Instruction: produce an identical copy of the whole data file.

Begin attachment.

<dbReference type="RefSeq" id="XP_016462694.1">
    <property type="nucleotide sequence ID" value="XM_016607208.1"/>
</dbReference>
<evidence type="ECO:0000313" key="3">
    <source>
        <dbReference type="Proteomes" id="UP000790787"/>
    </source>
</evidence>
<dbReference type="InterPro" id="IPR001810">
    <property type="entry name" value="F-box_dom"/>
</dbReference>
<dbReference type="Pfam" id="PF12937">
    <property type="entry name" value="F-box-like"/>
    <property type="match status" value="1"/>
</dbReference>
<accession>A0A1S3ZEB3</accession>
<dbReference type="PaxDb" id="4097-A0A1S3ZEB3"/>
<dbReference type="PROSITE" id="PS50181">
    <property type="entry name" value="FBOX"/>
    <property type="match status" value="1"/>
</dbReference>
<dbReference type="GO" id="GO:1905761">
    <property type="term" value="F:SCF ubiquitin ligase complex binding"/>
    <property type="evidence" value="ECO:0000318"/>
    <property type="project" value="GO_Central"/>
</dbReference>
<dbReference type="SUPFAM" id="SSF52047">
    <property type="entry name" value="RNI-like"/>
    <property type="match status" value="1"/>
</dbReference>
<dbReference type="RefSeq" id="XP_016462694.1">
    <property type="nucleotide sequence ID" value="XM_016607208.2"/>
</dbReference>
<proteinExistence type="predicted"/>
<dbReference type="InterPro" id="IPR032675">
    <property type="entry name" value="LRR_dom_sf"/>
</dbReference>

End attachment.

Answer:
<dbReference type="RefSeq" id="XP_016462694.1">
    <property type="nucleotide sequence ID" value="XM_016607208.1"/>
</dbReference>
<evidence type="ECO:0000313" key="3">
    <source>
        <dbReference type="Proteomes" id="UP000790787"/>
    </source>
</evidence>
<dbReference type="InterPro" id="IPR001810">
    <property type="entry name" value="F-box_dom"/>
</dbReference>
<dbReference type="Pfam" id="PF12937">
    <property type="entry name" value="F-box-like"/>
    <property type="match status" value="1"/>
</dbReference>
<accession>A0A1S3ZEB3</accession>
<dbReference type="PaxDb" id="4097-A0A1S3ZEB3"/>
<dbReference type="PROSITE" id="PS50181">
    <property type="entry name" value="FBOX"/>
    <property type="match status" value="1"/>
</dbReference>
<dbReference type="GO" id="GO:1905761">
    <property type="term" value="F:SCF ubiquitin ligase complex binding"/>
    <property type="evidence" value="ECO:0000318"/>
    <property type="project" value="GO_Central"/>
</dbReference>
<dbReference type="SUPFAM" id="SSF52047">
    <property type="entry name" value="RNI-like"/>
    <property type="match status" value="1"/>
</dbReference>
<dbReference type="RefSeq" id="XP_016462694.1">
    <property type="nucleotide sequence ID" value="XM_016607208.2"/>
</dbReference>
<proteinExistence type="predicted"/>
<dbReference type="InterPro" id="IPR032675">
    <property type="entry name" value="LRR_dom_sf"/>
</dbReference>